Heart rate variability (a talk from the SuperHuman conference)
Aug 12, 2020
Life is busy. Society commands it on many levels.
I would honestly have to say that around 3/4 of the people that I see in the clinic are there because they have hit some sort of wall and are beginning to burn out emotionally, physically, or both.
It is now very well documented that "stress" is a major driver of so many inflammatory and chronic diseases, however, what most of us don't recognize is the early signs of what these can look like.
We tend to think of disease as a full-blown set of symptoms and do not value that they are usually more like the end result of a long chain of events.
Here in our Western Culture, we define "fitness" as how much strength, tone, or endurance we have... and unfortunately this has created a mindset that we need to constantly strive for something bigger and better- often pushing ourselves above and beyond.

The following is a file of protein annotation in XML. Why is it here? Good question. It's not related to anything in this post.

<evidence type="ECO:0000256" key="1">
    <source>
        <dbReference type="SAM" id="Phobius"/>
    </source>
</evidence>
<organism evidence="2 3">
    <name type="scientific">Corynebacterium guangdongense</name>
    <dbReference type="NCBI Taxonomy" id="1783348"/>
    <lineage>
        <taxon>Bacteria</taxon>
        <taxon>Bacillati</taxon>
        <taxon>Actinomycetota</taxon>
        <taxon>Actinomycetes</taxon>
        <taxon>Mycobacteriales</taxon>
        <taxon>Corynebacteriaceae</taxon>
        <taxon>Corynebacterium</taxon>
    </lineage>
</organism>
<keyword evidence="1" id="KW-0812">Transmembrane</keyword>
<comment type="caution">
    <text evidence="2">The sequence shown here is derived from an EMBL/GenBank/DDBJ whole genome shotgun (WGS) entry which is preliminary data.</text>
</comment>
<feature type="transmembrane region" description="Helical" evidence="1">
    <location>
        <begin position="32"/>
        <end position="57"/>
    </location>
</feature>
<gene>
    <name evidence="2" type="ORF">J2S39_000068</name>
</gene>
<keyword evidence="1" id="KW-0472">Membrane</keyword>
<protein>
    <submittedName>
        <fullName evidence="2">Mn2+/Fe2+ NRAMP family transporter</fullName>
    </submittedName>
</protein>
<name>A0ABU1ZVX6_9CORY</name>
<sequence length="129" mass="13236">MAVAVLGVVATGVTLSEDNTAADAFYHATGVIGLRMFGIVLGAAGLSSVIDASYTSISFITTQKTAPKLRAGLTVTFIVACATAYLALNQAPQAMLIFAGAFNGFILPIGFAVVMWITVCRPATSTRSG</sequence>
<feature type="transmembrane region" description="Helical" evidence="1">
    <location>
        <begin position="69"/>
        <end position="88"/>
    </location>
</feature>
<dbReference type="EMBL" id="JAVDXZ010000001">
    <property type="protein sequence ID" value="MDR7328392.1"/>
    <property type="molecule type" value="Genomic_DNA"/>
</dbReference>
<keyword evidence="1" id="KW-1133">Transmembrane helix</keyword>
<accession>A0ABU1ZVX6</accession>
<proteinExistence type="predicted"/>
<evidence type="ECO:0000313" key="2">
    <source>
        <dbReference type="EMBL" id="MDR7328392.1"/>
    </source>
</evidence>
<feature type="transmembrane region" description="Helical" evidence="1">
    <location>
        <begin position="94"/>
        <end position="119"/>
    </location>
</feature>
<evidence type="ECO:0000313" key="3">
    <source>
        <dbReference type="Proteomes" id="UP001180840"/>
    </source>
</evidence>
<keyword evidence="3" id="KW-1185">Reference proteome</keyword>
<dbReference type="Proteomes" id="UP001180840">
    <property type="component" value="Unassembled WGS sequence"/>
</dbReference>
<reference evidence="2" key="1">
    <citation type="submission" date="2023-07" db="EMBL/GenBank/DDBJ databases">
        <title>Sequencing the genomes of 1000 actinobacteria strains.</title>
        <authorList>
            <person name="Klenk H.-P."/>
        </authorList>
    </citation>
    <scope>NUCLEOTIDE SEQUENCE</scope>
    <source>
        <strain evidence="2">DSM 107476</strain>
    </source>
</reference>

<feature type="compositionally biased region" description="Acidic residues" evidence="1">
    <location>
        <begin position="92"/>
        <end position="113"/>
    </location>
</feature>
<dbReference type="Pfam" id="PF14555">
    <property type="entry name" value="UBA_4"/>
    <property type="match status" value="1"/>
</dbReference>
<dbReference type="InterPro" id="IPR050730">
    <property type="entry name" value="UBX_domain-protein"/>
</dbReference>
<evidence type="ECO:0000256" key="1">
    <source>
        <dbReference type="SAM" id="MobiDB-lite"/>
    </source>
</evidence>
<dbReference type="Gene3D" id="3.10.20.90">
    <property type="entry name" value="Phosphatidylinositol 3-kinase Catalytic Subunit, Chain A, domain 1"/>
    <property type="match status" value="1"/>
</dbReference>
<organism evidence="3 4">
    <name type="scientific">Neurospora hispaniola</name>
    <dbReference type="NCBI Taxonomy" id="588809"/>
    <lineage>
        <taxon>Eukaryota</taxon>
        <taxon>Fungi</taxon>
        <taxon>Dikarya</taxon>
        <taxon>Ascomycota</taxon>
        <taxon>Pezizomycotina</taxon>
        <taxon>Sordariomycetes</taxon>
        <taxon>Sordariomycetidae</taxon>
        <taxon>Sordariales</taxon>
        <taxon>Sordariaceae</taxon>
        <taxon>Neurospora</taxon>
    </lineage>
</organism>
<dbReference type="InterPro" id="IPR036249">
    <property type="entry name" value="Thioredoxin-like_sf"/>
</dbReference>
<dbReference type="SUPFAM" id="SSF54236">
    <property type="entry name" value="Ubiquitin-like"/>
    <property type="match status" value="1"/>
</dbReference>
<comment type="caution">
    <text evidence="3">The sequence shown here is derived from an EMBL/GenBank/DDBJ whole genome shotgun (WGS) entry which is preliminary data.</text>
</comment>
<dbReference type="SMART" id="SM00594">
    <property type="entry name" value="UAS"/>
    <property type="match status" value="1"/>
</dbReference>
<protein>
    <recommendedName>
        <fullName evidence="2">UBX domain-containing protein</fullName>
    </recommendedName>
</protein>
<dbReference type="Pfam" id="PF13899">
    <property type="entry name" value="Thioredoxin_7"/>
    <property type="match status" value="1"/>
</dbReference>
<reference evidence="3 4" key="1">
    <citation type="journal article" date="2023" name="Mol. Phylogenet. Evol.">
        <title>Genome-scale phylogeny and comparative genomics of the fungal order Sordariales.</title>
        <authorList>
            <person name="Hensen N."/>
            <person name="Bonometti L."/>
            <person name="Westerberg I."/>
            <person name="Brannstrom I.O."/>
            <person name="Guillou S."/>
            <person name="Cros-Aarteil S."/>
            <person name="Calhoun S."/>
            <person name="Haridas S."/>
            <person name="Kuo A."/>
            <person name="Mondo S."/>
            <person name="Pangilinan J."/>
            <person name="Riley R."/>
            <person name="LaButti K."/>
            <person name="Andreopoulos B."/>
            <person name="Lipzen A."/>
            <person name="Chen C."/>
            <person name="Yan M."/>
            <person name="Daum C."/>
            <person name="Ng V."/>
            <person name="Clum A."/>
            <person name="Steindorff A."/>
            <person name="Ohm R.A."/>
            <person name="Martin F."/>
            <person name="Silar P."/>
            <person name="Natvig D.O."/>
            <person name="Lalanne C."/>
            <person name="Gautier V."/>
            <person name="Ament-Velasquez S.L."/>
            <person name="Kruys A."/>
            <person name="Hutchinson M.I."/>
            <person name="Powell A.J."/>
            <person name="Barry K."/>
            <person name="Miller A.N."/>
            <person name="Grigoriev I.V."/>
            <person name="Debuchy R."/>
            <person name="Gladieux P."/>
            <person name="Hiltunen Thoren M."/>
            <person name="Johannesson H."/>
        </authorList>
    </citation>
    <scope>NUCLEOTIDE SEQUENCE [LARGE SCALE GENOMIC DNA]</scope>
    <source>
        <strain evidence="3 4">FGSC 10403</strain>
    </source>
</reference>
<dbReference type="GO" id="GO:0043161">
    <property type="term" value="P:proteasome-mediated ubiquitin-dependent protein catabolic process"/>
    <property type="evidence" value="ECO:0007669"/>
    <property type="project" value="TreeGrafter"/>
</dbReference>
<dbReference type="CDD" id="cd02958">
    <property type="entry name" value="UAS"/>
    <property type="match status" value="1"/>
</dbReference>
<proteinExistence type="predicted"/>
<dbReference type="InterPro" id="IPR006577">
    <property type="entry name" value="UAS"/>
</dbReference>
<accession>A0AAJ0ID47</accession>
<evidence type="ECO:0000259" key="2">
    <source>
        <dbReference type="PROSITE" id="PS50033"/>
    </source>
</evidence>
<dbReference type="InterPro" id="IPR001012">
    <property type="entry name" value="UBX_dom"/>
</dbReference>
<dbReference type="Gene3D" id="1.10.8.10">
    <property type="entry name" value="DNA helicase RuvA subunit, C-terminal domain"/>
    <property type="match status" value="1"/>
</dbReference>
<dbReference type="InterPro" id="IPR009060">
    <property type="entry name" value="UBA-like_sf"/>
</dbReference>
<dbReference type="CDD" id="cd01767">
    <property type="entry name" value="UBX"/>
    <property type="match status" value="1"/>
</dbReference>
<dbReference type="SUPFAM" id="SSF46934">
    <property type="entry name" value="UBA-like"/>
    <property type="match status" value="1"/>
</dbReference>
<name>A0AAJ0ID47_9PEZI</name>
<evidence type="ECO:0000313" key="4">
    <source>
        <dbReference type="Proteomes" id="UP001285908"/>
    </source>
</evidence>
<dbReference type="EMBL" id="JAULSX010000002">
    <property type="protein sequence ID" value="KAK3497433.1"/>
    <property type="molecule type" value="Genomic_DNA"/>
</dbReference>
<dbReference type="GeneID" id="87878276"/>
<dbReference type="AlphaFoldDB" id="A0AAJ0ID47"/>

Don't get me wrong, this is a wonderful thing, and I myself have a background in both competitive sport and the fitness industry.. (and I was also once caught in the chase for exponential gains... and then I burnt out!)
What we tend to lack is the ability to then switch off and find a balance to this extreme: Really, the definition of "fitness" is more about adaptability; how well can the body adapt to what it Is being challenged with? Most of us can push forward fine, but if I ask you to consider that your body needs a rest, and have you perhaps tried meditation? Breathwork? Yoga?... The looks I get are astounding! "Nope, they're really not my thing!" -Words I hear multiple times a day.-
For anyone who questions why am constantly suggesting that you SLOW down for a while, here is really great visual explanation for why increasing a thing called "vagal tone", (tone of the Vagus nerve), is one of the greatest things you can do to improve your health!
The Vagus nerve is responsible for slowing our function down, as well as stabilizing our primary bodily functions (heart rate, digestion, etc), and is directly stimulated when you deliberately hold your breath (amongst other things).
This video, from the SuperHuman conference, is speaking about a thing called Heart Rate Variability, and how it can be used as a measure for a person's health, based on their nervous system's ability to adapt to the changes of breathing.